my_integers = [1, 2, 3, 4, 5]

It is really simple. We created an array and stored it in my_integer.

You may be asking, “How can I get a value from this array?” Great question. Arrays have a concept called index. The first element gets the index 0 (zero). The second gets 1, and so on. You get the idea!

Using the Ruby syntax, it’s simple to understand:

my_integers = [5, 7, 1, 3, 4]
print my_integers[0] # 5
print my_integers[1] # 7
print my_integers[4] # 4

Imagine you want to store strings instead of integers, like a list of your relatives’ names. Mine would be something like this:

relatives_names = [
  "Toshiaki",
  "Juliana",
  "Yuji",
  "Bruno",
  "Kaio"
]

print relatives_names[4] # Kaio

Works the same way as integers. Nice!

We just learned how array indices works. Now let’s add elements to the array data structure (items to the list).

The most common methods to add a new value to an array are push and <<.

Push is super simple! You just need to pass the element (The Effective Engineer) as the push parameter:

bookshelf = []
bookshelf.push("The Effective Engineer")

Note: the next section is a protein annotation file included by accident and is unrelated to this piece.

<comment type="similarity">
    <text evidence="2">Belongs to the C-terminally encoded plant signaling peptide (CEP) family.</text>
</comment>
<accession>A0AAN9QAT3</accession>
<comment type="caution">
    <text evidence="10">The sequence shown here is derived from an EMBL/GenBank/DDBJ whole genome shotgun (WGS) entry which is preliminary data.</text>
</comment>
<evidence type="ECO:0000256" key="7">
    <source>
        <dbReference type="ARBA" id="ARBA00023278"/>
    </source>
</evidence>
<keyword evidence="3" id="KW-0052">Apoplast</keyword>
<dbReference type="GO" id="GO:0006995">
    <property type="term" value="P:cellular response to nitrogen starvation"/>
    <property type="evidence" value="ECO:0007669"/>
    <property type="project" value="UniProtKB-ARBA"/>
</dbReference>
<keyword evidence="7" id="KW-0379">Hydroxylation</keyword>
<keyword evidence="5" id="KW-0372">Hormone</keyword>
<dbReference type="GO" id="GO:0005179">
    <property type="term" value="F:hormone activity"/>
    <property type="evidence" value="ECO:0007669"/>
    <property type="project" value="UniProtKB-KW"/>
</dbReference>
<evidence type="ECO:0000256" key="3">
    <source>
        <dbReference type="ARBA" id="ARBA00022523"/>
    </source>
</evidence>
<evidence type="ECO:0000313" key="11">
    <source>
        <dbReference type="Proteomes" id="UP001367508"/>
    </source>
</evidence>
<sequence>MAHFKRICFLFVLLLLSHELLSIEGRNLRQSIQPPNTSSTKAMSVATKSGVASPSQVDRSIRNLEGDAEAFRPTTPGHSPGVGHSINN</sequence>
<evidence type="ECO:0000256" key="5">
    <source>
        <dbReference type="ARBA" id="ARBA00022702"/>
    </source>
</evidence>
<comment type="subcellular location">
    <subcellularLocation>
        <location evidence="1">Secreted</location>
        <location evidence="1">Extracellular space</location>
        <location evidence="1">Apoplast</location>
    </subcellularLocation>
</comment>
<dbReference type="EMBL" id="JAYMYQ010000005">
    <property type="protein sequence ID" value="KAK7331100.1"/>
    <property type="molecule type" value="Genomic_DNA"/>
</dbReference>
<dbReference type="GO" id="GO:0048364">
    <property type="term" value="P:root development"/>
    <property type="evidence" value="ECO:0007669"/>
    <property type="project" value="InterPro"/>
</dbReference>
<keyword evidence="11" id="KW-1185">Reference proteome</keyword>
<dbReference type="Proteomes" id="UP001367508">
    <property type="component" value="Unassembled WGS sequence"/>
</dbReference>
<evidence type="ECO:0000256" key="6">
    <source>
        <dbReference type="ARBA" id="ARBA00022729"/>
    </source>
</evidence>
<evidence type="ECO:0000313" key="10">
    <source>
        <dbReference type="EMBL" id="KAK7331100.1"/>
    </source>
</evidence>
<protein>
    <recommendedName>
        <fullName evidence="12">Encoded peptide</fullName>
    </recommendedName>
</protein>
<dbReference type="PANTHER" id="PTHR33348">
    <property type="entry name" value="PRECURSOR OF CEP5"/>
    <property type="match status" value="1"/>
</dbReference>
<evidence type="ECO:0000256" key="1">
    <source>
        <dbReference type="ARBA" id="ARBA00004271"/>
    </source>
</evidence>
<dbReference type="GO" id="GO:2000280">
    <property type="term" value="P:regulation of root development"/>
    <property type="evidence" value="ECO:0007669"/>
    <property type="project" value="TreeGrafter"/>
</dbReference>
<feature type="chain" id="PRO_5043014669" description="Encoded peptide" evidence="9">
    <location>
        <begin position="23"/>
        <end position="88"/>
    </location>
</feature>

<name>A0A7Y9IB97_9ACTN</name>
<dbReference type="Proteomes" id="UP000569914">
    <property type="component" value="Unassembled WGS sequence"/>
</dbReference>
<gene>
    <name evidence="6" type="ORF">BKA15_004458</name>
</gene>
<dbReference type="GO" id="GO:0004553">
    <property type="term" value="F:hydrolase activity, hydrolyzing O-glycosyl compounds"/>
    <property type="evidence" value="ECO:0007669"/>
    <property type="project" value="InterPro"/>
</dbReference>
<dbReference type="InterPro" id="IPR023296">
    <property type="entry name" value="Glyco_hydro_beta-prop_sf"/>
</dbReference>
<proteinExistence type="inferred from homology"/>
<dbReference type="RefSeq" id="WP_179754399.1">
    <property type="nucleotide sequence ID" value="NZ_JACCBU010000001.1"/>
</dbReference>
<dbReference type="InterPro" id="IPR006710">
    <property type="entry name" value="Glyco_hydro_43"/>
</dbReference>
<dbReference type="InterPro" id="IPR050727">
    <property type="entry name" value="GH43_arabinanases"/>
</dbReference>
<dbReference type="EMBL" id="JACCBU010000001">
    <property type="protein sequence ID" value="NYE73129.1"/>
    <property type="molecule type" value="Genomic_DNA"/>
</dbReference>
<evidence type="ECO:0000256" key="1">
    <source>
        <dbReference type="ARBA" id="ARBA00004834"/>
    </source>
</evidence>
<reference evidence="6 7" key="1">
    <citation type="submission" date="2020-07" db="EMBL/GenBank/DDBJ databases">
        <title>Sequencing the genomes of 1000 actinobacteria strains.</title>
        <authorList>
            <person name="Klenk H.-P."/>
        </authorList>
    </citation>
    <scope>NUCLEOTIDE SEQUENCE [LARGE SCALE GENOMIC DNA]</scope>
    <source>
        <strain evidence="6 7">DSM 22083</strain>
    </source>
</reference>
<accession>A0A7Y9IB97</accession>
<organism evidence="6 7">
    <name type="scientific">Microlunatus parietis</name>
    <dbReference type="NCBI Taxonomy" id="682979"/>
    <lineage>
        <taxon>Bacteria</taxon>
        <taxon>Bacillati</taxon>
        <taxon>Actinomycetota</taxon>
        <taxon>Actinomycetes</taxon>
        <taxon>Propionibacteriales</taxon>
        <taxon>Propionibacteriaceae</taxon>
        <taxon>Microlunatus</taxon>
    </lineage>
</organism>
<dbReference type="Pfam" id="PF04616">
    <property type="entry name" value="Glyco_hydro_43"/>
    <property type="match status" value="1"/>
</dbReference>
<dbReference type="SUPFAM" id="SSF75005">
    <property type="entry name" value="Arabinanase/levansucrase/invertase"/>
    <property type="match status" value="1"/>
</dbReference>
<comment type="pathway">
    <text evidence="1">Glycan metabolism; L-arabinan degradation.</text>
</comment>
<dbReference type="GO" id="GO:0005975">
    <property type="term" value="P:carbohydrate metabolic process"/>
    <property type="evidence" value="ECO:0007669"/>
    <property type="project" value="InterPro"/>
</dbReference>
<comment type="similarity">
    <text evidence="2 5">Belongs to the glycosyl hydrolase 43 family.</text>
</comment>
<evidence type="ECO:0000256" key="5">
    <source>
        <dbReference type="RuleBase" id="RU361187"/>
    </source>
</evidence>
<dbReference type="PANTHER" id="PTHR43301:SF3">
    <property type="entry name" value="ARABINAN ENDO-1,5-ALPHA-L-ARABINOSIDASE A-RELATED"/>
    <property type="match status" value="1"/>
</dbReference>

bookshelf.push("The 4 hours work week")
print bookshelf[0] # The Effective Engineer
print bookshelf[1] # The 4 hours work week

The << method is just slightly different:

bookshelf = []
bookshelf << "Lean Startup"
bookshelf << "Zero to One"
print bookshelf[0] # Lean Startup
print bookshelf[1] # Zero to One

You may ask, “But it doesn’t use the dot notation like other methods do. How could it be a method?” Nice question! Writing this:

bookshelf << "Hooked"

…is similar to writing this:

bookshelf.<<("Hooked")

Ruby is so great, huh?

Well, enough arrays. Let’s talk about another data structure.

Hash: Key-Value Data Structure/Dictionary Collection

We know that arrays are indexed with numbers. But what if we don’t want to use numbers as indices? Some data structures can use numeric, string, or other types of indices. The hash data structure is one of them.